Providing potable drinking water to any given community has always posed problems especially for African countries. This has most often led to an increase in water-borne disease infections. Many African governments like Cameroon, in trying to solve this problem, have elicited the help of foreign water management companies, for example, Camerounaise Des Eaux-CDE.
These companies manage and ensure that potable water is readily made available to its citizens. Diseases like cholera, typhoid, dysentery, Guinea worm disease have been attributed to the consumption of contaminated water which accounts for about 3.4 million deaths each year.
However, Cameroonians have over the years decried the quality of water supplied by CamWater – the public company in the drinking water sector, to their households for consumption. It was against this backdrop that the Cameroonian government under the supervision of the Ministry of Water and Energy engaged the services of the Moroccan water supply company, Camerounaise Des Eaux in December 2007 with the aim of providing drinking water services to both urban and suburban centers across the country.
Despite the government’s unrestrained efforts to improve the quality of water supplied to the Cameroonian populace, Camerounaise Des Eaux has still not been able to provide its customers with the desired quality since it began operations in the country in 2008.
According to Cameroon Postline, CDE claimed even a joint effort with CamWater and the government could not be able to avail potable drinking water to urban and suburban areas due to a constantly surging population with a growth rate at 4.9%.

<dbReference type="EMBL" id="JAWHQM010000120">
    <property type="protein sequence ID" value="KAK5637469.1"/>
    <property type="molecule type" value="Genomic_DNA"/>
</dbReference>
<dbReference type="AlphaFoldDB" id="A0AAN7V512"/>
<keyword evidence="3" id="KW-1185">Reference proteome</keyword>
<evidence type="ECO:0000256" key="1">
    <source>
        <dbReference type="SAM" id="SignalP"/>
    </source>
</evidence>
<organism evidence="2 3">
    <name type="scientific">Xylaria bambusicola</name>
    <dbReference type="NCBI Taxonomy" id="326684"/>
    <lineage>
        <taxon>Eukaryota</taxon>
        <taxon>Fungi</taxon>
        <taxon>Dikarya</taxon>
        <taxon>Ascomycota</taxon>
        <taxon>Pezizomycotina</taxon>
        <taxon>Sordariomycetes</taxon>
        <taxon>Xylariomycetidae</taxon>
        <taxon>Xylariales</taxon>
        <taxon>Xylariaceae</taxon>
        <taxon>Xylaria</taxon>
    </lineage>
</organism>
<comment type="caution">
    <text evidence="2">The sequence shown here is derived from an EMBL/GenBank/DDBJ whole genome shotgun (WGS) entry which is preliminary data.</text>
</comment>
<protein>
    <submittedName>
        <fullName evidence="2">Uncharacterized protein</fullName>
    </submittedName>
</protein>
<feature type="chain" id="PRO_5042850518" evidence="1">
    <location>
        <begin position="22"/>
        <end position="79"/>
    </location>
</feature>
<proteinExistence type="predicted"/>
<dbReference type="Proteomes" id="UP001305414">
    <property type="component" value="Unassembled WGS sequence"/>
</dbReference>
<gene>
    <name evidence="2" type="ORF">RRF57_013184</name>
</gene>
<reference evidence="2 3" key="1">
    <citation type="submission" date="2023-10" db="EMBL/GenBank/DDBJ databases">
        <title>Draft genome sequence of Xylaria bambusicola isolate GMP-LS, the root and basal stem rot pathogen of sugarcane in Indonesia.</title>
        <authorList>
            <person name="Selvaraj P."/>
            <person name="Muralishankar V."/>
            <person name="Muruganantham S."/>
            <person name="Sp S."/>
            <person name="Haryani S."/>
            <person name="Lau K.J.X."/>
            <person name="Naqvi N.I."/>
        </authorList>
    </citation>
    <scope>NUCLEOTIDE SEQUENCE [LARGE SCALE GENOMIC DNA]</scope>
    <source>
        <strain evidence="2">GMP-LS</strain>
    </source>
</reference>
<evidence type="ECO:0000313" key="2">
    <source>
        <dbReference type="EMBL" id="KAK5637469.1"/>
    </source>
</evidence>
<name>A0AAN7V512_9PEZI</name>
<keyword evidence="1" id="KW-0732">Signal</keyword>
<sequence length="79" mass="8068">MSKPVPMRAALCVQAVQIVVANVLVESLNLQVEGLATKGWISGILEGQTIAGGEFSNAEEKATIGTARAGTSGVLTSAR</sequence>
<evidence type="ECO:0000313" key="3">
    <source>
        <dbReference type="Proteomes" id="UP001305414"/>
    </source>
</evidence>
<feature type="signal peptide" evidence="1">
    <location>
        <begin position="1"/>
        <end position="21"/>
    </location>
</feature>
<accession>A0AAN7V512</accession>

Unfortunately, CDE’s contract with the Cameroon government signed on December 2007, terminates this year and the contract was one of the topics of discussion in an in-house meeting chaired by the Head of State Paul Biya on June 5. The contract with the CDE should come to an end on August 31, 2017. Just for the record, the Head of State had in March 2016 instructed the government not to renew the concession contract with Camerounaise Des Eaux for whatever reason known to him alone.
Possible reasons for such a presidential decision rest on the poor quality of water supplied to Cameroonians and the failure of the company to ensure constant water supply in major Cameroonian cities. The failure of CDE to make potable water readily available in a constant supply across major cities in the country could definitely be the raison d’etre for the Head of State’s unwillingness to renew its water contract with the Moroccan company.
In 2013, the town of Buea seemed to have been most hit by this crisis where most neighborhoods had grudgingly survived without water for almost a year, and others practicing water rationing in order to ensure everyone gets at least a bottle of water.
Other cities including Cameroon’s capital city, Yaoundé, Douala, and Bamenda, have as well been touched by such crisis even though the government plans to increase Yaoundé’s water supply to 500,000 cubic meters within two years by tapping into the Sanaga, one of its largest rivers. This move will no doubt, increase potable water supply for the population.
As of 2017, over 663 million people in the world live without safe water supply close to home, spending countless hours trekking to distant sources, and coping with the health impacts that come with using contaminated water.
When faced with such a situation, inhabitants instinctively turn to alternative sources of water including trenches, rivers, springs, rain water (in the rainy season) and perhaps, mineral water which until now, is not affordable for many inhabitants.
As a result, the government will be transferring water management and distribution responsibilities back to the state-run water distribution company, CamWater until the contract termination with CDE is officially closed in August.
Cameroon may never be able to resolve water crisis in the country except the management of water resources is put into the right hands – those who can competently take control and ensure the effective distribution of potable water to the citizens. In this light, if the non-renewal of the CDE contract will restore the most precious liquid on Earth, Cameroonians will have no problem helping pack out Camerounaise Des Eaux.
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